Conjoined Twins Erika and Eva Successfully Separated After 17-Hour Surgery

Conjoined twins, Erika and Eva Sandoval, have made medical history after a successful 17-hour surgery to separate them. The twins were born conjoined at the chest and abdomen, and after numerous tests and years of planning, doctors at Lucile Packard Children’s Hospital at Stanford were able to finally separate the two. The surgery was a risky one, as the two girls were conjoined by many shared organs, including a liver and parts of their small intestines. The twins were also conjoined at the diaphragm, which meant that the doctors had to carefully make sure that both girls were breathing on their own after the surgery.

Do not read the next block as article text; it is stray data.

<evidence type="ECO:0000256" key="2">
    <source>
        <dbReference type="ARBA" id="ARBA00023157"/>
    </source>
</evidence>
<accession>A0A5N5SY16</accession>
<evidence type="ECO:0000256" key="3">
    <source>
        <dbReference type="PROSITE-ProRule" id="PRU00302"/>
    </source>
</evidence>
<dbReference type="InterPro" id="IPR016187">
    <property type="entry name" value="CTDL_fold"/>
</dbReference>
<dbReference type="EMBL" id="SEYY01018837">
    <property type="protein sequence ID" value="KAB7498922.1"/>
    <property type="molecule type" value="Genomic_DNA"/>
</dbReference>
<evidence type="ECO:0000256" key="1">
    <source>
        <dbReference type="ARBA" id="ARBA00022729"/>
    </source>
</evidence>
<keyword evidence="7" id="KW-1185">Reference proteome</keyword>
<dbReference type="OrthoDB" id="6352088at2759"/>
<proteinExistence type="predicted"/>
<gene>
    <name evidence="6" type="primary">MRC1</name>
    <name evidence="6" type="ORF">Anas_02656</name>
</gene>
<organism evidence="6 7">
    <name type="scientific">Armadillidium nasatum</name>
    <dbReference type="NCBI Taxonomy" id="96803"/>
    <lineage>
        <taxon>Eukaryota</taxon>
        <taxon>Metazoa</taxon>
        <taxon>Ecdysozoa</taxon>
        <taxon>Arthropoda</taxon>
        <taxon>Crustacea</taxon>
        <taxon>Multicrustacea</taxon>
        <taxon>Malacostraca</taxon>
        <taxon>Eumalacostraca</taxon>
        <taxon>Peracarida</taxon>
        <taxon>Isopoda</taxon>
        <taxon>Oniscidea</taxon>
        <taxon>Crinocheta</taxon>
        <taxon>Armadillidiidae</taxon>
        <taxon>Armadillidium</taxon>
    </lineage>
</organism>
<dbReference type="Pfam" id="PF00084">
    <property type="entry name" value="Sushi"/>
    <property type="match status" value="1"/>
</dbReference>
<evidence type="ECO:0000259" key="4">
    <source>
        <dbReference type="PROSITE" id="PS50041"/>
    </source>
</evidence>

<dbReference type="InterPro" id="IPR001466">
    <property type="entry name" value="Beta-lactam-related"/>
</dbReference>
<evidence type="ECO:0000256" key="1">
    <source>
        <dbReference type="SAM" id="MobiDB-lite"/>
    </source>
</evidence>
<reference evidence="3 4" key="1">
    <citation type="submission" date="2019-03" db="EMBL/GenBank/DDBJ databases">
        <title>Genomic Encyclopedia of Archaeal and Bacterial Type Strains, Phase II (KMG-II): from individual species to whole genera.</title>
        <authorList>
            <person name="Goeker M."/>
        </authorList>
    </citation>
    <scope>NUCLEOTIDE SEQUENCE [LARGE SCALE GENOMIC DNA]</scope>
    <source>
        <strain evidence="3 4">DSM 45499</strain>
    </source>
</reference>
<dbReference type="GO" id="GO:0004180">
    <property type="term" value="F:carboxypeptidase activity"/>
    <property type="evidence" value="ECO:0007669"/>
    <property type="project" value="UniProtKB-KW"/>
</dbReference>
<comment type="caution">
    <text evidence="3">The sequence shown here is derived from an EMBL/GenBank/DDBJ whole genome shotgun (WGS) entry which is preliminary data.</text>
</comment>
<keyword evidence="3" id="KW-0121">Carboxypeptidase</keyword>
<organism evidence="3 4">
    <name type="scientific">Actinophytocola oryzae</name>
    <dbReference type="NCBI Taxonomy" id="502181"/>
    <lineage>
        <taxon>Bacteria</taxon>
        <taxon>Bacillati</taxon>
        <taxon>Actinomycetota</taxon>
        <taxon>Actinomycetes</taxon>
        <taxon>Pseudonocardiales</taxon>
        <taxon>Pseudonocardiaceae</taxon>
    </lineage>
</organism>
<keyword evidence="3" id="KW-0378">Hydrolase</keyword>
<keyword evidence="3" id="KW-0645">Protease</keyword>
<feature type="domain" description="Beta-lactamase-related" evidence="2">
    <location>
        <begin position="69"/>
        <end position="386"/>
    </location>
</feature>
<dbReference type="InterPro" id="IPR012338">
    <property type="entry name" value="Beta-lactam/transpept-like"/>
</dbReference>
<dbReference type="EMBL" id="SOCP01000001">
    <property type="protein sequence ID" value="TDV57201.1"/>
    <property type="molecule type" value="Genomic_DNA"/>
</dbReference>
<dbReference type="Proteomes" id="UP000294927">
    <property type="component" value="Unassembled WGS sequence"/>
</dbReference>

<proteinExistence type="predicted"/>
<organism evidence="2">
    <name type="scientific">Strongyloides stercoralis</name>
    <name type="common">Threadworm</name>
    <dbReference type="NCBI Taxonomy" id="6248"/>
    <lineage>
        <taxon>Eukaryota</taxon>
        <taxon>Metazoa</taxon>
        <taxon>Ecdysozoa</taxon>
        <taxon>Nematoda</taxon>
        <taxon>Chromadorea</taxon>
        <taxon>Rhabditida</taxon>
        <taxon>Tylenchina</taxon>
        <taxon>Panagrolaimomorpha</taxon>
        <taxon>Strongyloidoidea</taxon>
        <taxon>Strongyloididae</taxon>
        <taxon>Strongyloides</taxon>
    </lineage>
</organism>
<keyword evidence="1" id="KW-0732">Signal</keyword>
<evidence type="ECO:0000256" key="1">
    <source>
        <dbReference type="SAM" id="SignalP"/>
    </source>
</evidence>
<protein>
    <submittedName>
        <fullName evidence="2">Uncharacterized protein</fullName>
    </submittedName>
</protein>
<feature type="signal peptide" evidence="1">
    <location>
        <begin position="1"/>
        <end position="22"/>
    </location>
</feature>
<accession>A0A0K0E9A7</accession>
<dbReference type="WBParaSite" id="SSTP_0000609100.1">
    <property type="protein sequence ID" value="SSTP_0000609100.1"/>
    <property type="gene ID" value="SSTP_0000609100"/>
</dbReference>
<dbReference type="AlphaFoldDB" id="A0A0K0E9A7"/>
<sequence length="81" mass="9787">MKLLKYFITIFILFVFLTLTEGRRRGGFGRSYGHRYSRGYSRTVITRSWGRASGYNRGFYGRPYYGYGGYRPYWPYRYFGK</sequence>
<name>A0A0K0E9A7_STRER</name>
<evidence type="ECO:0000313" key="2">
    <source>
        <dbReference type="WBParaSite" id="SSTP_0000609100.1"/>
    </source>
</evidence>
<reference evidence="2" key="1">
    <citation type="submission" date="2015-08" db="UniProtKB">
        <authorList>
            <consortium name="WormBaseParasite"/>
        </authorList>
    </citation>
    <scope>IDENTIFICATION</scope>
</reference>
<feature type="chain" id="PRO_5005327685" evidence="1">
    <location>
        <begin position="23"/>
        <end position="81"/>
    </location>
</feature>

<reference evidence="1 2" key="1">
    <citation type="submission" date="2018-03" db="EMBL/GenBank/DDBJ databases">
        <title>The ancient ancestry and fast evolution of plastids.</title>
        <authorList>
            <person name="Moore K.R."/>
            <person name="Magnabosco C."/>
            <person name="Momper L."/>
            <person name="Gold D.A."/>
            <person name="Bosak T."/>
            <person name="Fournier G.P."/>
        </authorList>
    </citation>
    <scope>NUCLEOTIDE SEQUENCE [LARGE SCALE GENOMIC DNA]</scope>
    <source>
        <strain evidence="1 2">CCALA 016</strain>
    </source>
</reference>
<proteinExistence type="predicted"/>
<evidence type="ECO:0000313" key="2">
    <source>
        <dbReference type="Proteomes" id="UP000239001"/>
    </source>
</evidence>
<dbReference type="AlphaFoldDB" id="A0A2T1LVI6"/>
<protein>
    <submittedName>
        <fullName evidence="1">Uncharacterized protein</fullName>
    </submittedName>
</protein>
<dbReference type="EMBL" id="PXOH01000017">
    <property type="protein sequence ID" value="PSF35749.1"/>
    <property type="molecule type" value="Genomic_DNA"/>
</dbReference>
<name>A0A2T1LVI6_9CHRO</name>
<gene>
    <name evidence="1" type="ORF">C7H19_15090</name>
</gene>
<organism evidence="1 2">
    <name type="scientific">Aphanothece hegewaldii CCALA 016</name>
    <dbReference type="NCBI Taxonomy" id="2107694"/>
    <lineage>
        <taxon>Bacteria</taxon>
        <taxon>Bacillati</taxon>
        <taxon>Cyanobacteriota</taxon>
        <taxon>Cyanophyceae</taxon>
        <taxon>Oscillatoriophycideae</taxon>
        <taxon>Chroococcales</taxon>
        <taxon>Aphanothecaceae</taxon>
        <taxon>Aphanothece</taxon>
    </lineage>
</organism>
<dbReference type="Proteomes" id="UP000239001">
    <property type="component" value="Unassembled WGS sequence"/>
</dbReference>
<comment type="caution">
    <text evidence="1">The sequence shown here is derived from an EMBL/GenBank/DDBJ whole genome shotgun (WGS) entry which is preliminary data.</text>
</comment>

The twins are now recovering in the intensive care unit, and their parents are overjoyed with the result. “We are so grateful to the doctors and nurses who made this miracle possible,” said the twins’ mother, Aida Sandoval. “We know that this surgery was a huge risk, but we are so glad that they are both doing well.” The surgery was just the latest in a long line of medical accomplishments for the Sandoval family. The twins’ older brother, Moises, was born with a heart defect, and underwent a successful heart transplant at the same hospital in 2017.

The medical team at Lucile Packard Children’s Hospital has been praised for their work in successfully separating the twins. “This was an incredibly complex surgery, and I am so proud of the team for accomplishing this,” said lead surgeon Dr. Gary Hartman. “We are all very happy that Erika and Eva are recovering well.” The Sandoval family have high hopes for the future of their daughters. “We are so thankful that this surgery was a success,” said Aida Sandoval. “We can’t wait to see what these two brave girls will do in the future.”